The capabilities of modelling the performance of photovoltaic (PV) systems depend both on the available PV models and on the accuracy of the input information that the models need. The meteorological input to any model consists mainly of the solar irradiance incident in the module as well as other influencing variables (temperature, wind speed, etc.). Since incident solar irradiance on characteristic inclined surfaces is not frequently available, the performance models use to incorporate specific models for computing tilted solar irradiance from the other components (global horizontal and direct normal) with higher availability. In this work, System Advisor Model (SAM), a performance model, has been used to analyze the contribution of some well-known transposition models to the uncertainty in modelling the system performance. The study has been performed for a small-scale photovoltaic array of CdTe placed at the roof of a building in Madrid. The performance predicted by SAM is rather good with around 3% of root mean squared error in the daily AC power when the input irradiance is taken from experimental measurements at the modules tilt angle. A 3% of an additional error increase compared to the results with the experimental tilt irradiance was observed for using all of the transposition models included in SAM.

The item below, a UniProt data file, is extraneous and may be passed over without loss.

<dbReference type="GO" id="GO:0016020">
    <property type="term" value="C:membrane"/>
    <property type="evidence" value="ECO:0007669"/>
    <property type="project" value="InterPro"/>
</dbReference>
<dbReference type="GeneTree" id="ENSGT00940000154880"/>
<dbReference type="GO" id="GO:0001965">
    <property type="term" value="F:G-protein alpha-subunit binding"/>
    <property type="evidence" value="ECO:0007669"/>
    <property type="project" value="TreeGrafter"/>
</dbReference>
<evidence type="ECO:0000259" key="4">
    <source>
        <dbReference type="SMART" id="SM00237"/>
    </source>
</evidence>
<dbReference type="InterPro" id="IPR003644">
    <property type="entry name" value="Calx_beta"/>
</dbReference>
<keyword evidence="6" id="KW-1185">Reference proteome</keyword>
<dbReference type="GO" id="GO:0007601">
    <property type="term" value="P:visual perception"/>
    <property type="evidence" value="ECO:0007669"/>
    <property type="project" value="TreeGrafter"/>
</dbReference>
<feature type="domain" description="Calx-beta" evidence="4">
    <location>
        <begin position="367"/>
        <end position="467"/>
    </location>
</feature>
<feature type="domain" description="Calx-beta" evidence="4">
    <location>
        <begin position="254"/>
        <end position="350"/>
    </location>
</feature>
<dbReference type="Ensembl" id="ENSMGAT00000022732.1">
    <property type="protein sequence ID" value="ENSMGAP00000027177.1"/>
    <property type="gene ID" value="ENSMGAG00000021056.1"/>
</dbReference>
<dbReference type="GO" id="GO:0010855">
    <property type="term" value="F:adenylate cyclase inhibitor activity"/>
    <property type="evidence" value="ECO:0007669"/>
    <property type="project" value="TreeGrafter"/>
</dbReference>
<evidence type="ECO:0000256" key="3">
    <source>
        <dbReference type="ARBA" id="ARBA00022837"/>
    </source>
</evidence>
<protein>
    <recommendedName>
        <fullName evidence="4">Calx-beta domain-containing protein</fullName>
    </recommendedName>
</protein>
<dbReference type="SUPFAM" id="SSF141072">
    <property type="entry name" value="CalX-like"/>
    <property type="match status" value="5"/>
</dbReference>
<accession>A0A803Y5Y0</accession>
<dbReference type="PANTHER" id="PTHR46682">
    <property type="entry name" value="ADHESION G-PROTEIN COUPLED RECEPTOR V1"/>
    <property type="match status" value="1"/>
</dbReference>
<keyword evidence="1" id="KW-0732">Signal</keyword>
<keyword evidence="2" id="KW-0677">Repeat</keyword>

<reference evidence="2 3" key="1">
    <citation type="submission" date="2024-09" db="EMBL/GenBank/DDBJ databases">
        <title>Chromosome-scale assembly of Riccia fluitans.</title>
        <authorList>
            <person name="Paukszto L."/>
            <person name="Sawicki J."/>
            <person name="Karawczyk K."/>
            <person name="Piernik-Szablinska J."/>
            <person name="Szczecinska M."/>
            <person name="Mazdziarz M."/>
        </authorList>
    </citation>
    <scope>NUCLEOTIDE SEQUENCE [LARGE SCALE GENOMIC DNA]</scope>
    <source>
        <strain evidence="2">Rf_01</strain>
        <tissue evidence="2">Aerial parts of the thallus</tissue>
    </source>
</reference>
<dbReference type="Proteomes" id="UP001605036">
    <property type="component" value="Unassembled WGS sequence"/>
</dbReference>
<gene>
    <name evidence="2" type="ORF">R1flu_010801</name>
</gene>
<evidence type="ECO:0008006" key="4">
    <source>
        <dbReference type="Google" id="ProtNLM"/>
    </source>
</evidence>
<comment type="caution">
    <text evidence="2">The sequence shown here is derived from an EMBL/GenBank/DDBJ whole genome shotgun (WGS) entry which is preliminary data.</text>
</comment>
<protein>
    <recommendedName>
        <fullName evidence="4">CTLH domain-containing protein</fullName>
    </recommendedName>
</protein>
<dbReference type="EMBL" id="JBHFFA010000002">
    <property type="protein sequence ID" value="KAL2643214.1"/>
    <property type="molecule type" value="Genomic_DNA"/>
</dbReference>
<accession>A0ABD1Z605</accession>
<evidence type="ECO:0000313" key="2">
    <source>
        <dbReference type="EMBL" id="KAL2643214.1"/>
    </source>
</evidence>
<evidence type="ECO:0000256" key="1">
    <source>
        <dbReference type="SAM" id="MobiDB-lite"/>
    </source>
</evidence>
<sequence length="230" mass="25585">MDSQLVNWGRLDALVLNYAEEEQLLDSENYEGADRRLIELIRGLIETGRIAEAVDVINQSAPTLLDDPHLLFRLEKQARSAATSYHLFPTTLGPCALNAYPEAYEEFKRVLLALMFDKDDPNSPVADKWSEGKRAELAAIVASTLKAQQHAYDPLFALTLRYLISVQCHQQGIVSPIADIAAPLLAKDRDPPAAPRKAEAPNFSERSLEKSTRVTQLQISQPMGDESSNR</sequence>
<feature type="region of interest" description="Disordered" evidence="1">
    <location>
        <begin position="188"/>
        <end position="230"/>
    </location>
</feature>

A comparative study of the impact of horizontal-to-tilted solar irradiance conversion in modelling small PV array performance
J. Polo, S. Garcia-Bouhaben, M. C. Alonso-García; A comparative study of the impact of horizontal-to-tilted solar irradiance conversion in modelling small PV array performance. J. Renewable Sustainable Energy 1 September 2016; 8 (5): 053501. https://doi.org/10.1063/1.4964363
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